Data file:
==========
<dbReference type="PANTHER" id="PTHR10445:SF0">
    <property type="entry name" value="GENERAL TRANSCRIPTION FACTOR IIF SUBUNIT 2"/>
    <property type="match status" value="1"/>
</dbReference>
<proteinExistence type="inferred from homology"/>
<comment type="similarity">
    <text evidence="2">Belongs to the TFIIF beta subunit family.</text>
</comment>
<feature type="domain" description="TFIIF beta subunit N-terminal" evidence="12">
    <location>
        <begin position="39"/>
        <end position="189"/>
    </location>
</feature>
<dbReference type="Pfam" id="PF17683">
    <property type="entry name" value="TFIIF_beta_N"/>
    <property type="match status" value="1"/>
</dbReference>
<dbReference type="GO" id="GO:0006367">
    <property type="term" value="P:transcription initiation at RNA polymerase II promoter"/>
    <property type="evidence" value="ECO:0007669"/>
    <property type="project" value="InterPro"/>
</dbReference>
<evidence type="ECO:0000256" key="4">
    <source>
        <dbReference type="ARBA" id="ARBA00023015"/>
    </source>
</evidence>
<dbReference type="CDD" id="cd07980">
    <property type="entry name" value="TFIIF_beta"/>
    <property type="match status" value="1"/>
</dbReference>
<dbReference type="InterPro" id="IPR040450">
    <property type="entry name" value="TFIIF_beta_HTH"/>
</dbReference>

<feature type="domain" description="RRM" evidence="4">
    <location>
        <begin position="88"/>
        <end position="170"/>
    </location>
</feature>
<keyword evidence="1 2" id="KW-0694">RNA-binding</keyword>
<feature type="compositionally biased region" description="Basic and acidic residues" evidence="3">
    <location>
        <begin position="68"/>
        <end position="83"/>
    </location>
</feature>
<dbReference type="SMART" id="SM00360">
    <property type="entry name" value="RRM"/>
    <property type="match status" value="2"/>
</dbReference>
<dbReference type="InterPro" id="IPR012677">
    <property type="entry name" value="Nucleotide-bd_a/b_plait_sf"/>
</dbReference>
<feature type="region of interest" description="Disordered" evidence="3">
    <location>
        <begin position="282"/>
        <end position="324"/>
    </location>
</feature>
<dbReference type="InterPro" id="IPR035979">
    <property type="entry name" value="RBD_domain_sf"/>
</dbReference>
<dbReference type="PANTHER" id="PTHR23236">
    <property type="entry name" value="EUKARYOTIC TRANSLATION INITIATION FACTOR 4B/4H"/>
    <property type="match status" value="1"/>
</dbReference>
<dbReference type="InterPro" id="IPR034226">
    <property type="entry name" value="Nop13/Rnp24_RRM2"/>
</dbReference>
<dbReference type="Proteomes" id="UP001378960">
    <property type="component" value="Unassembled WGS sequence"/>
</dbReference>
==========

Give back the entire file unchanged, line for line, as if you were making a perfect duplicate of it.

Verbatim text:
<dbReference type="PANTHER" id="PTHR10445:SF0">
    <property type="entry name" value="GENERAL TRANSCRIPTION FACTOR IIF SUBUNIT 2"/>
    <property type="match status" value="1"/>
</dbReference>
<proteinExistence type="inferred from homology"/>
<comment type="similarity">
    <text evidence="2">Belongs to the TFIIF beta subunit family.</text>
</comment>
<feature type="domain" description="TFIIF beta subunit N-terminal" evidence="12">
    <location>
        <begin position="39"/>
        <end position="189"/>
    </location>
</feature>
<dbReference type="Pfam" id="PF17683">
    <property type="entry name" value="TFIIF_beta_N"/>
    <property type="match status" value="1"/>
</dbReference>
<dbReference type="GO" id="GO:0006367">
    <property type="term" value="P:transcription initiation at RNA polymerase II promoter"/>
    <property type="evidence" value="ECO:0007669"/>
    <property type="project" value="InterPro"/>
</dbReference>
<evidence type="ECO:0000256" key="4">
    <source>
        <dbReference type="ARBA" id="ARBA00023015"/>
    </source>
</evidence>
<dbReference type="CDD" id="cd07980">
    <property type="entry name" value="TFIIF_beta"/>
    <property type="match status" value="1"/>
</dbReference>
<dbReference type="InterPro" id="IPR040450">
    <property type="entry name" value="TFIIF_beta_HTH"/>
</dbReference>

<feature type="domain" description="RRM" evidence="4">
    <location>
        <begin position="88"/>
        <end position="170"/>
    </location>
</feature>
<keyword evidence="1 2" id="KW-0694">RNA-binding</keyword>
<feature type="compositionally biased region" description="Basic and acidic residues" evidence="3">
    <location>
        <begin position="68"/>
        <end position="83"/>
    </location>
</feature>
<dbReference type="SMART" id="SM00360">
    <property type="entry name" value="RRM"/>
    <property type="match status" value="2"/>
</dbReference>
<dbReference type="InterPro" id="IPR012677">
    <property type="entry name" value="Nucleotide-bd_a/b_plait_sf"/>
</dbReference>
<feature type="region of interest" description="Disordered" evidence="3">
    <location>
        <begin position="282"/>
        <end position="324"/>
    </location>
</feature>
<dbReference type="InterPro" id="IPR035979">
    <property type="entry name" value="RBD_domain_sf"/>
</dbReference>
<dbReference type="PANTHER" id="PTHR23236">
    <property type="entry name" value="EUKARYOTIC TRANSLATION INITIATION FACTOR 4B/4H"/>
    <property type="match status" value="1"/>
</dbReference>
<dbReference type="InterPro" id="IPR034226">
    <property type="entry name" value="Nop13/Rnp24_RRM2"/>
</dbReference>
<dbReference type="Proteomes" id="UP001378960">
    <property type="component" value="Unassembled WGS sequence"/>
</dbReference>